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I have a resource tree structure like this:

\-- Article
|     |
|     \-- 1
|     \-- 2
\-- User
      \-- 1
      \-- 2

When user access "/Article", I will show a list of all article:

@view_config(context='resource.ArticleDispatcher', renderer='nothing-related')
def article_list(context, resource):
    articles = request.db.query(Article)
    return {'articles': articles}

But in the template, I found I have no way to invoke 'req.resource_url(ARTICLE_OBJECT)' because the object 'articles' I retrieved from database has neither name nor parent set.

Now I don't know how to generate URL in such a situation... :-( Is my design incorrect?

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This question is what I was trying to avoid in stackoverflow.com/a/15093393/704327 by explaining how things fall apart if you do not have a persistent tree. –  Michael Merickel Feb 28 '13 at 19:26
Thanks for Michael's answer. I'm sorry I haven't notice your last paragraph. –  Lingfeng Xiong Mar 1 '13 at 12:59
Regardless of whether articles is list of SA objects or just dictionaries of serialized values (I prefer this), you should be able to use req.resource_url(req.context, str(article.id)) to get the URL. –  sayap Mar 3 '13 at 3:34

1 Answer 1

up vote 1 down vote accepted

In order to have your Article objects properly inserted into the traversal tree automatically, the most direct way is to access them via the parent's __getitem__ method, which would work just fine if you were accessing an individual article: /Articles/123

When you're displaying a listing, you're not really traversing to individual articles, it's just a coincidence that you want to display a list of articles at /Articles, so this case is not covered directly by traversal (which is about traversing a URI). There are a few quick fixes to make it look like it is traversal though:

def article_list(context, request):
    all_articles_ids = context.magically_get_ids_of_all_articles()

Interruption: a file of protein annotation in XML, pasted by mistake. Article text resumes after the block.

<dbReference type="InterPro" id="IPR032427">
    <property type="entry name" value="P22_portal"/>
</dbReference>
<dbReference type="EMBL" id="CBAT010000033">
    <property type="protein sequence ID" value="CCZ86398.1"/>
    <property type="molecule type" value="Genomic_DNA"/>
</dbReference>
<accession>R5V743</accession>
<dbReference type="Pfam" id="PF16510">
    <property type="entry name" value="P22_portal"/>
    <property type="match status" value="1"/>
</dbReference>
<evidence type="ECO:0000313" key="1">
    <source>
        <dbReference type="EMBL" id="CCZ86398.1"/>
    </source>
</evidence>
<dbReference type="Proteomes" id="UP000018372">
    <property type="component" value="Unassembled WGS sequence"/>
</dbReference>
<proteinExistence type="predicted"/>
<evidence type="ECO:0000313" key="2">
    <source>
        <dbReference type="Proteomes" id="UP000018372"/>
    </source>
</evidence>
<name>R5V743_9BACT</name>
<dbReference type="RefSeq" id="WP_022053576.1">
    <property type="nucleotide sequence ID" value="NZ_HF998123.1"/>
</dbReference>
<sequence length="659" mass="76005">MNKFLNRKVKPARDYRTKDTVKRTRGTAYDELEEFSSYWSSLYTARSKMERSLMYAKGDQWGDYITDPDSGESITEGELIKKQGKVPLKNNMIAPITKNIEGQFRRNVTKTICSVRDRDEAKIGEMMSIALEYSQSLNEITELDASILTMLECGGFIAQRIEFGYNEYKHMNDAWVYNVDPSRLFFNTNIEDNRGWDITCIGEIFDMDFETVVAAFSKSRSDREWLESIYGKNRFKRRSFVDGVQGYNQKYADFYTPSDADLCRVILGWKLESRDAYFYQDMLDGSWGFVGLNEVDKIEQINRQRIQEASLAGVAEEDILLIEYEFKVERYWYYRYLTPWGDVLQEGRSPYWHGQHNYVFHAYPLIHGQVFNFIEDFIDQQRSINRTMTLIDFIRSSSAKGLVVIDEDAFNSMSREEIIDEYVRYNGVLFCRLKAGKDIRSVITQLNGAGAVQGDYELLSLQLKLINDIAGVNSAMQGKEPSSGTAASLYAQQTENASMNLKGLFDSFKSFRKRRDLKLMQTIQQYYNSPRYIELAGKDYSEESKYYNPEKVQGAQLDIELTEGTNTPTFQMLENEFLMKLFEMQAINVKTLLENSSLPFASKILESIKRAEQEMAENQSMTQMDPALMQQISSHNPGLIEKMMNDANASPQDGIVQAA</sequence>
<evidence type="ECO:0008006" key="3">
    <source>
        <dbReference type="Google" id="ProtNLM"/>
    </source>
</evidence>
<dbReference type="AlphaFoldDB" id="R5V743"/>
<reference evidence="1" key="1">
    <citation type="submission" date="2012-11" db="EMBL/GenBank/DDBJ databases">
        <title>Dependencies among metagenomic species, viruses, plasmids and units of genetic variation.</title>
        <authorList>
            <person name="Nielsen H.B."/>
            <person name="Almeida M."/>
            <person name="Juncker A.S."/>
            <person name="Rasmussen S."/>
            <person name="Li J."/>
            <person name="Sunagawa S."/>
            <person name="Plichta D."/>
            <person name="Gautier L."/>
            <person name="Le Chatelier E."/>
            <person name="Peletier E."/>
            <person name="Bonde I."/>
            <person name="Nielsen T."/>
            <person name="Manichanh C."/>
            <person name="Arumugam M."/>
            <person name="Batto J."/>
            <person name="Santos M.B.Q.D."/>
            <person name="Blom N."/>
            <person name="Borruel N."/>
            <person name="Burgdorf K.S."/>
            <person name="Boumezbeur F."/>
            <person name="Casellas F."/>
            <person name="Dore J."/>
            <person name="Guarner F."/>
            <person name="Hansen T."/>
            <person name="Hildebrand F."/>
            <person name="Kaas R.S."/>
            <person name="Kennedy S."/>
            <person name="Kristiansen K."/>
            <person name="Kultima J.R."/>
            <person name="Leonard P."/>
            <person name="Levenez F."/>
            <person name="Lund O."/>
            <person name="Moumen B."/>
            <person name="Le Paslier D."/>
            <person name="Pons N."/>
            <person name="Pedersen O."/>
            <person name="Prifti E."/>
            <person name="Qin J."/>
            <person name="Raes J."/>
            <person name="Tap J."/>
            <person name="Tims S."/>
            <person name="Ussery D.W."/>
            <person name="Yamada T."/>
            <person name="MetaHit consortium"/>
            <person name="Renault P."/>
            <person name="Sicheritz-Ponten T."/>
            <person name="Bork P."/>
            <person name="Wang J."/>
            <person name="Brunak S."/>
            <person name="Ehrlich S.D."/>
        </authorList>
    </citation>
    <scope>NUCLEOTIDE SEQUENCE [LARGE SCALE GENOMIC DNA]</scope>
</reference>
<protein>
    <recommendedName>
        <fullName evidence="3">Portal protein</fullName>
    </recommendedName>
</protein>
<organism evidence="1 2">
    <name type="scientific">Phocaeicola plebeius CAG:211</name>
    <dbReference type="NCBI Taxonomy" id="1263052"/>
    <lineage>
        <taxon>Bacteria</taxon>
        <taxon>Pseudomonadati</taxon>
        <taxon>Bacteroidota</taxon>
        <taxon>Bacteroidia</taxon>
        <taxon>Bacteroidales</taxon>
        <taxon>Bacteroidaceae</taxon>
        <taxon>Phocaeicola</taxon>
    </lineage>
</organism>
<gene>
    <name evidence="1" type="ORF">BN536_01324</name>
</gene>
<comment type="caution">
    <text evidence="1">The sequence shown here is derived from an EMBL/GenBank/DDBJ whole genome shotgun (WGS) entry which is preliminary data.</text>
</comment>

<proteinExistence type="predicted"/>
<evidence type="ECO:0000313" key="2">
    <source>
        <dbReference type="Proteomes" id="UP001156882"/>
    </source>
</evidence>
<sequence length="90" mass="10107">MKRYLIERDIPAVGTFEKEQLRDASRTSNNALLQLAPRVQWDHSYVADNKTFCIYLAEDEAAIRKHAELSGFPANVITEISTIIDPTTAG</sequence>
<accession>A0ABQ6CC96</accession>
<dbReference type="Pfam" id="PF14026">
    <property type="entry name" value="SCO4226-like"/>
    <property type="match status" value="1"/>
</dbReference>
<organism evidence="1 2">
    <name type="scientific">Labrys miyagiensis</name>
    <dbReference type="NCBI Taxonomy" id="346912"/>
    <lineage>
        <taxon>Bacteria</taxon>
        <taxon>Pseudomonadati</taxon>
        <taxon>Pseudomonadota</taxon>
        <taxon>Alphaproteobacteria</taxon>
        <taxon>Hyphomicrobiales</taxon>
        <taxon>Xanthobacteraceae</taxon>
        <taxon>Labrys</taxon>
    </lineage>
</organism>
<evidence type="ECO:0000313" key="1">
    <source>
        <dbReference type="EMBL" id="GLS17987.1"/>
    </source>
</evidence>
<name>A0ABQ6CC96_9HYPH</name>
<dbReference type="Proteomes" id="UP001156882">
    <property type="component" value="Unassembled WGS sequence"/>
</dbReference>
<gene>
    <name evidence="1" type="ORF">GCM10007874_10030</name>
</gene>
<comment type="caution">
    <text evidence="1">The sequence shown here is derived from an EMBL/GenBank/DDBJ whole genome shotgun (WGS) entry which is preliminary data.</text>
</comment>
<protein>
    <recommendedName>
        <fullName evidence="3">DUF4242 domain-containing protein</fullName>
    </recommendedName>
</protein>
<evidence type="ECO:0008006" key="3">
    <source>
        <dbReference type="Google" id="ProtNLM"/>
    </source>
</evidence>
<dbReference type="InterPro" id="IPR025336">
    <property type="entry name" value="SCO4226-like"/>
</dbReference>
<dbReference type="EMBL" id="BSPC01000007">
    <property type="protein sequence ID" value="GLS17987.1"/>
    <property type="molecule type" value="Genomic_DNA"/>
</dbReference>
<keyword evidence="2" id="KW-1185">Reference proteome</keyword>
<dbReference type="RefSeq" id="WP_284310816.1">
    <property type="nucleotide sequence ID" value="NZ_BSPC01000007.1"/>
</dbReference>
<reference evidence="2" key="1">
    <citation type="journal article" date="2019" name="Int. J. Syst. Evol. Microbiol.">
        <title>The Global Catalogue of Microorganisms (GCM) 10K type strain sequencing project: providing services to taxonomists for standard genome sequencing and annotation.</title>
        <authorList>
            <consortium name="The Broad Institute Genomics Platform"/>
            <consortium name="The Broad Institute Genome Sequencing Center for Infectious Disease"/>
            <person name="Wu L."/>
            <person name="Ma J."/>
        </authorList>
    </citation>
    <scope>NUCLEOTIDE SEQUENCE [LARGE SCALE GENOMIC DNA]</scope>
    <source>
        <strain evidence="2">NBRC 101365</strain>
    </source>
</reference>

articles = [context[id] for id in all_articles_ids]
    return {'articles': articles}

here you somehow know all ids of all articles you need and just get the children via the traversal one by one which inserts them into traversal context. In many situations (especially with an SQL backend) this won't be very efficient though because you'll need to issue a separate query for each object.

Second, more realistic example: manually insert articles into traversal context:

def article_list(context, request):
    articles = context.adopt_children(request.db.query(Article))
    return {'articles': articles}

class ArticleDispatcher(object):
    def adopt_children(self, children):
        for child in children:
            child.__name__ = child.id # actually I'd made __name__ a property of the Article model
            child.__parent__ = self
        return children

Third example: do not bother with pretending you're traversing to articles and just do something like

req.resource_url(ARTICLE_DISPATCHER) + '/' + article.id

in this case you may not even need to query for full Article objects, you may only query for name and id (which in some situations may be faster):

def article_list(context, resource):
    name_id_tuples = request.db.query(Article.id, Article.name).all()
    return {'articles': name_id_tuples}
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Thanks for your excellent answer! That's a great way to get this kind of problem solved. I never though of adding a method in my resource tree to fill the traversal attributes :-) –  Lingfeng Xiong Mar 3 '13 at 3:19

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